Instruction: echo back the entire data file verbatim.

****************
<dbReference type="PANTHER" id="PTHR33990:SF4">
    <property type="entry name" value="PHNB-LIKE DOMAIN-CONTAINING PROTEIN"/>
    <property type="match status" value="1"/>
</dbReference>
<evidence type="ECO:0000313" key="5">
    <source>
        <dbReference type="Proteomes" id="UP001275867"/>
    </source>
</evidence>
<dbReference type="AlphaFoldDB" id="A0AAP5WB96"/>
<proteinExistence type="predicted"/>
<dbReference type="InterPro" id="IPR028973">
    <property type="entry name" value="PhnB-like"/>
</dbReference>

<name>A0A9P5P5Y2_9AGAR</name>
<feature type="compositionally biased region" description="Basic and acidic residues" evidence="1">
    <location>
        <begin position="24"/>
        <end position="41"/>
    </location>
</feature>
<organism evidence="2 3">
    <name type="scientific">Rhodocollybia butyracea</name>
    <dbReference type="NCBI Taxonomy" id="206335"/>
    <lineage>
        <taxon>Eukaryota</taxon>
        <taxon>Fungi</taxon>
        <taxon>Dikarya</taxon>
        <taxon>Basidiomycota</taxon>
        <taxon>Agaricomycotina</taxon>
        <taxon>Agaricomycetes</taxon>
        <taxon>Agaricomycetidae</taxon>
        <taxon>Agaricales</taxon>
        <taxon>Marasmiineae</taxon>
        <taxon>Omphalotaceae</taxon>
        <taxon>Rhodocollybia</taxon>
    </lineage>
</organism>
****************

<dbReference type="PANTHER" id="PTHR33990:SF4">
    <property type="entry name" value="PHNB-LIKE DOMAIN-CONTAINING PROTEIN"/>
    <property type="match status" value="1"/>
</dbReference>
<evidence type="ECO:0000313" key="5">
    <source>
        <dbReference type="Proteomes" id="UP001275867"/>
    </source>
</evidence>
<dbReference type="AlphaFoldDB" id="A0AAP5WB96"/>
<proteinExistence type="predicted"/>
<dbReference type="InterPro" id="IPR028973">
    <property type="entry name" value="PhnB-like"/>
</dbReference>

<name>A0A9P5P5Y2_9AGAR</name>
<feature type="compositionally biased region" description="Basic and acidic residues" evidence="1">
    <location>
        <begin position="24"/>
        <end position="41"/>
    </location>
</feature>
<organism evidence="2 3">
    <name type="scientific">Rhodocollybia butyracea</name>
    <dbReference type="NCBI Taxonomy" id="206335"/>
    <lineage>
        <taxon>Eukaryota</taxon>
        <taxon>Fungi</taxon>
        <taxon>Dikarya</taxon>
        <taxon>Basidiomycota</taxon>
        <taxon>Agaricomycotina</taxon>
        <taxon>Agaricomycetes</taxon>
        <taxon>Agaricomycetidae</taxon>
        <taxon>Agaricales</taxon>
        <taxon>Marasmiineae</taxon>
        <taxon>Omphalotaceae</taxon>
        <taxon>Rhodocollybia</taxon>
    </lineage>
</organism>